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El Celler de Can Roca in Girona, Spain, which holds three Michelin stars and is a two-time winner of the The World’s 50 Best Restaurants, is not just leading the way when it comes to gastronomy. It also employs a staff therapist.
As The New York Times reports, psychologist Imma Puig travels to the restaurant once a week on Tuesdays to hold group sessions with the 60 strong staff, as well as with the Roca brothers themselves. She holds a session with a different group each week, often mixing back and front of house.
In such a precise environment, tensions are bound to run high, and the sessions are designed to get everything out in the open, reducing stress, as well as improving relations between kitchen and dining room.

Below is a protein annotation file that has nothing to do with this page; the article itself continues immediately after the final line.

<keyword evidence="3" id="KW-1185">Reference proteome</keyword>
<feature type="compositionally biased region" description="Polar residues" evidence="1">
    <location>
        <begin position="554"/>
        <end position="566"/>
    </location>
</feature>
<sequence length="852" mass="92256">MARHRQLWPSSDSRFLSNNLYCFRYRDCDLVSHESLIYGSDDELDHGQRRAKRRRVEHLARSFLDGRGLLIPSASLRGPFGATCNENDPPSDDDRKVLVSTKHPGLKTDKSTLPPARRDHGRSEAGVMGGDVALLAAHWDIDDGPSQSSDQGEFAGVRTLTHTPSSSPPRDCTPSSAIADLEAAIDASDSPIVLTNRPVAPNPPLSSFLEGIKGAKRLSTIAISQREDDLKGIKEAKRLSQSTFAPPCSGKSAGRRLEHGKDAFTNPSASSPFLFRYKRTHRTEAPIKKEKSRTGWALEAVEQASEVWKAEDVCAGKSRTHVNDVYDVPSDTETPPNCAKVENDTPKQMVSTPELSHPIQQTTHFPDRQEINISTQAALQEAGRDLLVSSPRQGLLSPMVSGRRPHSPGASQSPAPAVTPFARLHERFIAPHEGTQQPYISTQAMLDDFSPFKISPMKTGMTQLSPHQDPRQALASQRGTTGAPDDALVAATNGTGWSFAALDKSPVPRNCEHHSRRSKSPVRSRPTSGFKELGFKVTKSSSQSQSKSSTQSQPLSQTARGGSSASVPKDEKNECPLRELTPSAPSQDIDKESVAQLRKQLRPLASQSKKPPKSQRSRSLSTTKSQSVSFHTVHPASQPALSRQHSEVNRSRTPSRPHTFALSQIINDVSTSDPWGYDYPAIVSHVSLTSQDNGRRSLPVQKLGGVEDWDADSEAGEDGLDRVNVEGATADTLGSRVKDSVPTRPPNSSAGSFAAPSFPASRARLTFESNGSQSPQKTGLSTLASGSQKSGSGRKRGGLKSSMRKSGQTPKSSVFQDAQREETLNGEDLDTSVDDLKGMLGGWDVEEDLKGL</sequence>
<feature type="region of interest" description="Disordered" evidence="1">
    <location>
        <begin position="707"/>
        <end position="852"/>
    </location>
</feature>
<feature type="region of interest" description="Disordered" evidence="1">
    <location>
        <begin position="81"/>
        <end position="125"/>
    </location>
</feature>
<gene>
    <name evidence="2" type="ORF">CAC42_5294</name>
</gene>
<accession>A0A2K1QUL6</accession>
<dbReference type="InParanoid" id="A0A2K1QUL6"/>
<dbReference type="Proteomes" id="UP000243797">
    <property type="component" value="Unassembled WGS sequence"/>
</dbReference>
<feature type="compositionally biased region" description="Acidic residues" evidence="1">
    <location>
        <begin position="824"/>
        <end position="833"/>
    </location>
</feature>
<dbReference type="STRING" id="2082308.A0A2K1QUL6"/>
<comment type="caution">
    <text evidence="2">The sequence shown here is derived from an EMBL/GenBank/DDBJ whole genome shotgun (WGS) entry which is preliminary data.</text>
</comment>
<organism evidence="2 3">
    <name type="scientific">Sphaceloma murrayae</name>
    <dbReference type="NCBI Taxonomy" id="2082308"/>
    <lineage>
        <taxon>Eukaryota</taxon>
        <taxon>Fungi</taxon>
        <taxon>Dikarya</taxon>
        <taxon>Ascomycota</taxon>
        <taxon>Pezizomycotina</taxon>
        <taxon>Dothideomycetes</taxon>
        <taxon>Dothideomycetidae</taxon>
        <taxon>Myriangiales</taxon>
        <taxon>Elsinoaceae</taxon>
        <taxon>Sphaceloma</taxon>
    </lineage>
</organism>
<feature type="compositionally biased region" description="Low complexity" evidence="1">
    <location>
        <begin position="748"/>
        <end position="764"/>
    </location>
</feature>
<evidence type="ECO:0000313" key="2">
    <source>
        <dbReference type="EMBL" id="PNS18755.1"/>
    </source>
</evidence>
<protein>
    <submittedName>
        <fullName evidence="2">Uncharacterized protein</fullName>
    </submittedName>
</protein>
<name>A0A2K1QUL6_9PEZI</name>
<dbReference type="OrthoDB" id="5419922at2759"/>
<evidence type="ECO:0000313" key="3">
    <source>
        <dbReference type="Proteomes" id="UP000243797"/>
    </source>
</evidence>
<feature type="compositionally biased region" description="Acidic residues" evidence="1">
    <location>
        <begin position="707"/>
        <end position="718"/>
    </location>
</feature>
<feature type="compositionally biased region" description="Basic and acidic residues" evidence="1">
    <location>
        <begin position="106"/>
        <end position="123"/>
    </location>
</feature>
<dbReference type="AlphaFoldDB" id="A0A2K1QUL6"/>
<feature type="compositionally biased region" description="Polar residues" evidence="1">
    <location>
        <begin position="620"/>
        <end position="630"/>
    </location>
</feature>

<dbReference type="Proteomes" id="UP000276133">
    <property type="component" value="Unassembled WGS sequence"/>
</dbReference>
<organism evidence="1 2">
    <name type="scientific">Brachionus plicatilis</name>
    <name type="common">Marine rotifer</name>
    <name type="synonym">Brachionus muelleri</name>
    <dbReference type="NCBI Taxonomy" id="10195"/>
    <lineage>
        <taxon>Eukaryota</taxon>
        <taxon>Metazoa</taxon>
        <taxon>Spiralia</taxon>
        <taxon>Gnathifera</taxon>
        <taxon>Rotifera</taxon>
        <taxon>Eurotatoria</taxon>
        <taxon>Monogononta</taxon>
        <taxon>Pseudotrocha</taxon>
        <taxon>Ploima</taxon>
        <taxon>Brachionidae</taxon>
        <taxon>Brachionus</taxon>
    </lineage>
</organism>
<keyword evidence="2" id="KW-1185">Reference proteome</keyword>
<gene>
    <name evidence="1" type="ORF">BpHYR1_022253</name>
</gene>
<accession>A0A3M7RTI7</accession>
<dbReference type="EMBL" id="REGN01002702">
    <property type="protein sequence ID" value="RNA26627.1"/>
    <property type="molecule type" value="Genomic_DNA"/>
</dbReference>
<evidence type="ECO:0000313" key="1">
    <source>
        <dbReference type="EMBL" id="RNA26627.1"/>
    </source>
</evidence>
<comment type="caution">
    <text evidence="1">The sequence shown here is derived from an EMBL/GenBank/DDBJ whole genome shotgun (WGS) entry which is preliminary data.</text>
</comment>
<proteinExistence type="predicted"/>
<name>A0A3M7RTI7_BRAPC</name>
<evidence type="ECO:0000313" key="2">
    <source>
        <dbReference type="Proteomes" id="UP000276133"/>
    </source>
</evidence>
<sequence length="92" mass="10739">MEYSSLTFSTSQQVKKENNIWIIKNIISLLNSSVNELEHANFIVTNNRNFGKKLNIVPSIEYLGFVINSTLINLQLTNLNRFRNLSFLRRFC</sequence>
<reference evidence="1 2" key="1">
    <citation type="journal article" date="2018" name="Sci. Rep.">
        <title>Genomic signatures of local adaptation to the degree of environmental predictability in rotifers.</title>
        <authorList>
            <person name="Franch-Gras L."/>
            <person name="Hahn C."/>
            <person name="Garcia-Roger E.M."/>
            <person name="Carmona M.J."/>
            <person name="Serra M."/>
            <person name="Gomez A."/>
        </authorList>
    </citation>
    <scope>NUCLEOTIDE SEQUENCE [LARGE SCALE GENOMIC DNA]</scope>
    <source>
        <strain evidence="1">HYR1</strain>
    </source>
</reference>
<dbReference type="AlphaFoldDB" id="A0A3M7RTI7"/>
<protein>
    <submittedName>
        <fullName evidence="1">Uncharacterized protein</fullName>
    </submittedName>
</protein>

“We all have to move on from a time when the kitchen was about pure discipline and toughness, sometimes almost bordering on mistreatment,” says Joan Roca. “We’re all obsessed about anything going wrong with our kitchen equipment, but somehow don’t always pay so much attention to the human machinery.”
“The kitchen has its own tensions and pace, but we are the ones looking after the clients,” says the maître d’hôtel, Eric Oliu.
Paig even suggests this could have an effect on the food: “A dish that has been cooked under tension and in a bad mood will certainly taste different,” she says.
Discussions around mental health in the industry are becoming more and more commonplace. Chef and restaurateur Daniel Patterson recently opened up about his battle with depression, while writer Kat Kinsman set out her belief that if the kitchen profession doesn’t change, chefs will continue to die in this presentation at Mad5 in Copenhagen.